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Halfway through The Marvels, our heroes arrive at a planet where people communicate through singing. It is an inspiring moment of sandbox wonder; even the art direction in that planet tries to be as far removed from any recognisable trait. It looks uncomfortably alien but also fun. Everyone sings and dances, there’s colour everywhere, and for a moment there I’m enjoying a Marvel Cinematic Universe film as a standalone experience. Unfortunately, this is a fleeting feeling, and the scene on this planet falls short of meeting its potential before devolving into, yet again, a generic brawl between superbeings. Yawn.

There are other highlights in The Marvels that elevate it to one of the best MCU films since that last bloated Avengers. It may feel like a chore to even catch up on this story – The Marvels positions itself not only as a sequel to Captain Marvel but also three of those direct-to-stream TV series, but fortunately, it does an excellent job at putting those who didn’t bother with the backstory up-to-date. The story is the simple “villain is looking for an artifact that will destroy the planet”, enhanced by an exciting idea – because of a space-time anomaly, the powers of Captain Marvel (Brie Larson), Ms Marvel (Iman Vellani), and Captain Monica Rambeau (Teyonah Paris) get entangled.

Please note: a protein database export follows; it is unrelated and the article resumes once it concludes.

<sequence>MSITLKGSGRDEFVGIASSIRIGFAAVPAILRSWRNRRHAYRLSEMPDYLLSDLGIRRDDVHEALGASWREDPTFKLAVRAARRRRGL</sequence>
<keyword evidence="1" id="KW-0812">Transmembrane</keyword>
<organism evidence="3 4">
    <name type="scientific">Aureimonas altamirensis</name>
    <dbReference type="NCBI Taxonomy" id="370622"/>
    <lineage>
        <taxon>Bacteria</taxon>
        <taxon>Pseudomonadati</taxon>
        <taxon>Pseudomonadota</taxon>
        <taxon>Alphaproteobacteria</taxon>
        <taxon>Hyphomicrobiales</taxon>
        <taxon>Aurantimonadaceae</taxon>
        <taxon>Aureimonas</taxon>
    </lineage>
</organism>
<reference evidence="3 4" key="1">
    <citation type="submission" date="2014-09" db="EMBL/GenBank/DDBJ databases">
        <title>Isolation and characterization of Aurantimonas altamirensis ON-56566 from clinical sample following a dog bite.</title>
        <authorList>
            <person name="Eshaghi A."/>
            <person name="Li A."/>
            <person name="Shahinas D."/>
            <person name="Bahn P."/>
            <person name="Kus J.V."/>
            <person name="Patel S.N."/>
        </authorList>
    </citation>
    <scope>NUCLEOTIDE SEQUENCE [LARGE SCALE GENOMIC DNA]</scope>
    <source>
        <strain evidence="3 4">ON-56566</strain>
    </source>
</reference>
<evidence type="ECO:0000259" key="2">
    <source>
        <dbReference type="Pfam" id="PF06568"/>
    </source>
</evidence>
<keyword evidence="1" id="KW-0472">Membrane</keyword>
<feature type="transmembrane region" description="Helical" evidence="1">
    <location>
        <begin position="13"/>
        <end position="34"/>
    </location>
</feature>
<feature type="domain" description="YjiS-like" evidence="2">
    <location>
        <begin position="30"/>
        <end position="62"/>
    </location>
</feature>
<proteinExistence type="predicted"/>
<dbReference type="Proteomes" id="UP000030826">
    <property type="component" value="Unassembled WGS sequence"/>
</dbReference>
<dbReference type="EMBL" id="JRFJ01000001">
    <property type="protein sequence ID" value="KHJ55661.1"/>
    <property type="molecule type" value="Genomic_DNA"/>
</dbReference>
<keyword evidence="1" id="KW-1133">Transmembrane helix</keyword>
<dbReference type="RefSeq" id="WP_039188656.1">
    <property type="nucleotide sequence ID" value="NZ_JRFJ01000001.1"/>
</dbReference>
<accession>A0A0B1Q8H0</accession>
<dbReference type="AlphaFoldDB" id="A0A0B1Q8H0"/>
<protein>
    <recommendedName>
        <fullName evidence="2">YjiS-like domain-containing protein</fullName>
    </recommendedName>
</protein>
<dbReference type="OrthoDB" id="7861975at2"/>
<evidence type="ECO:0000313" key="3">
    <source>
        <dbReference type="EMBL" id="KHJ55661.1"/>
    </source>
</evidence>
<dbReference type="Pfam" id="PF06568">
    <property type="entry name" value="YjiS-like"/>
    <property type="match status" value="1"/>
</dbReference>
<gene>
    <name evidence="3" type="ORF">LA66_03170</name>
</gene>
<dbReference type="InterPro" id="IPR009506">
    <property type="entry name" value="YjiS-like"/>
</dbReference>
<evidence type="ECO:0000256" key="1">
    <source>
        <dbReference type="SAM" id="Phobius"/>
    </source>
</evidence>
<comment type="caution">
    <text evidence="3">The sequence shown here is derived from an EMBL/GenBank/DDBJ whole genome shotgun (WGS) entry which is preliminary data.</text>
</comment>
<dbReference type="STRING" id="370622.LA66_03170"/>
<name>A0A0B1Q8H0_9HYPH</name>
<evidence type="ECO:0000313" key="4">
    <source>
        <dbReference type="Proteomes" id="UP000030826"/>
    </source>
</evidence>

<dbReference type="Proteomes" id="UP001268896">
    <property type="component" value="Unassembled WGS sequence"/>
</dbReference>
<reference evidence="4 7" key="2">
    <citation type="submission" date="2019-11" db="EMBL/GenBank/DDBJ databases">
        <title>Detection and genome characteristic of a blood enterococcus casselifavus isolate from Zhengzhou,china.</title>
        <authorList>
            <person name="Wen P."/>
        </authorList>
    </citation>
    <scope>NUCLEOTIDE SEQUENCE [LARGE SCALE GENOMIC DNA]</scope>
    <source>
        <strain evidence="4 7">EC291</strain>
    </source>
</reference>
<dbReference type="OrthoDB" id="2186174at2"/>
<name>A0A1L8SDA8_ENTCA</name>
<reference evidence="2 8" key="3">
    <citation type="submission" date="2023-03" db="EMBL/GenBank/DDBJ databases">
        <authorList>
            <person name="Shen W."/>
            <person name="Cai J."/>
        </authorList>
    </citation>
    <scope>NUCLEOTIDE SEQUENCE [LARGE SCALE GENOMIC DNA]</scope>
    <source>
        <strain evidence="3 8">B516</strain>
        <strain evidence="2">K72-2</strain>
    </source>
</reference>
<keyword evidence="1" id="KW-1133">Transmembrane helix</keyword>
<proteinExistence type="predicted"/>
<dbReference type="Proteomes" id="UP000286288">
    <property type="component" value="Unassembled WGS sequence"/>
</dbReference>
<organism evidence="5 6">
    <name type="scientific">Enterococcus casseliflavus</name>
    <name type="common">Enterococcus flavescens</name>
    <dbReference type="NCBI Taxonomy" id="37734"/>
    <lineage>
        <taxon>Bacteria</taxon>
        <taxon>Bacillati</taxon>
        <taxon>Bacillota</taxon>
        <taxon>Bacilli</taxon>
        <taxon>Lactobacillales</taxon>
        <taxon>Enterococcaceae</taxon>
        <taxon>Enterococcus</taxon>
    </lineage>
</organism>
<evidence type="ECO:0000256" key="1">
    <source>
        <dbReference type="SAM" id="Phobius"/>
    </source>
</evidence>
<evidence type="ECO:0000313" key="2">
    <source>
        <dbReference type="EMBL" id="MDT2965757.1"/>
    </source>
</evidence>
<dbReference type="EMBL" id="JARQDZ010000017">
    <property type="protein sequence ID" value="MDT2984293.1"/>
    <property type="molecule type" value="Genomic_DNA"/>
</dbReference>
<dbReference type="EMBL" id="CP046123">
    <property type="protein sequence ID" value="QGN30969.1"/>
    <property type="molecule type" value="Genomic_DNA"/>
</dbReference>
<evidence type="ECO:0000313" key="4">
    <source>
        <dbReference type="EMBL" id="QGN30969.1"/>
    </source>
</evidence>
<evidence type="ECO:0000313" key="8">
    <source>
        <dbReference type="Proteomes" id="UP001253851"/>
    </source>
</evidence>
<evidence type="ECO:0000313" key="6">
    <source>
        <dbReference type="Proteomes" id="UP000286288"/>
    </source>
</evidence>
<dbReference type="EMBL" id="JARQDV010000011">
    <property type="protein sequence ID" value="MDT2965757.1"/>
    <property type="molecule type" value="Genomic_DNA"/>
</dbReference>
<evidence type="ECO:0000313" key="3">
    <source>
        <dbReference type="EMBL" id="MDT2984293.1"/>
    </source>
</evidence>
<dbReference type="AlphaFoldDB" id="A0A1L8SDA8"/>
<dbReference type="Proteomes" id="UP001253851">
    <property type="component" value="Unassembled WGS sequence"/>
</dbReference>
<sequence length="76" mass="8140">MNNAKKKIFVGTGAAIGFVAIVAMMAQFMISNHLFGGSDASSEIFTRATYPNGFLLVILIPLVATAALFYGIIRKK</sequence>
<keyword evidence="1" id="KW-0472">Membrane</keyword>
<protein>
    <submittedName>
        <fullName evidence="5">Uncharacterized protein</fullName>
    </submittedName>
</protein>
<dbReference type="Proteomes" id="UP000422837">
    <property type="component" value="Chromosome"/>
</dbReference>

When they use their powers simultaneously, they switch places regardless of what action they’re doing. The film kickstarts its plot right away with the three characters, who don’t know each other, confusingly fighting cronies in three different parts of the universe before they even understand what is going on. It’s a terrific idea that director Nia Da Costa stages with so much amusement before reeling it down to the drab reality of the “standard MCU affair”.

Da Costa brings light to the concept and the characters. First, she scraps Captain Marvel’s pro-military and American exceptionalism subtext for a story that celebrates diversity and harmony. She gives Larson the personality her character lacked in the previous films, letting her relax and enjoy the ride instead of pretending she has the universe’s weight on her shoulders. At the same time, she gives her hubris by facing the responsibility of the destructiveness of her powers. Da Costa understands the genre she’s working on and cares more about it than the business or the brand. It’s precisely when the Marvel shadows lurk over the plot that the film starts losing its steam and interest.

Doing the best she can to rebalance, Da Costa uses every chance to sprinkle some anarchy as much as she can – the concept of the beginning, the musical planet. Later, there’s a moment so deliciously bizarre words won’t do it justice. But every one of those ideas is held back by the constraints of the brand and, if anything, indicates the most prominent problem behind this behemoth of a saga trying to control all pop culture. The Marvels shows the effect the MCU has on artistic freedom is negative. If anything, the film shows that Kevin Feige, the mastermind of this whole affair, had in Da Costa a breath of fresh air like he did with James Gunn (from Guardians of the Galaxy, arguably the best the MCU has to offer), but didn’t have the foresight to let her do whatever she wanted to do.

The result is the most playful and harmless MCU film yet. And maybe our expectations are so low that something like The Marvels is enough to charm us, but where the genre fails, this one has the euphoria of a good Saturday morning cartoon. And that’s more poignant than anything they’ve done in a long time.

Verdict: 3 out of 5
For a day of old-school entertainment with the playfulness and inspiration of a child on a sugar rush.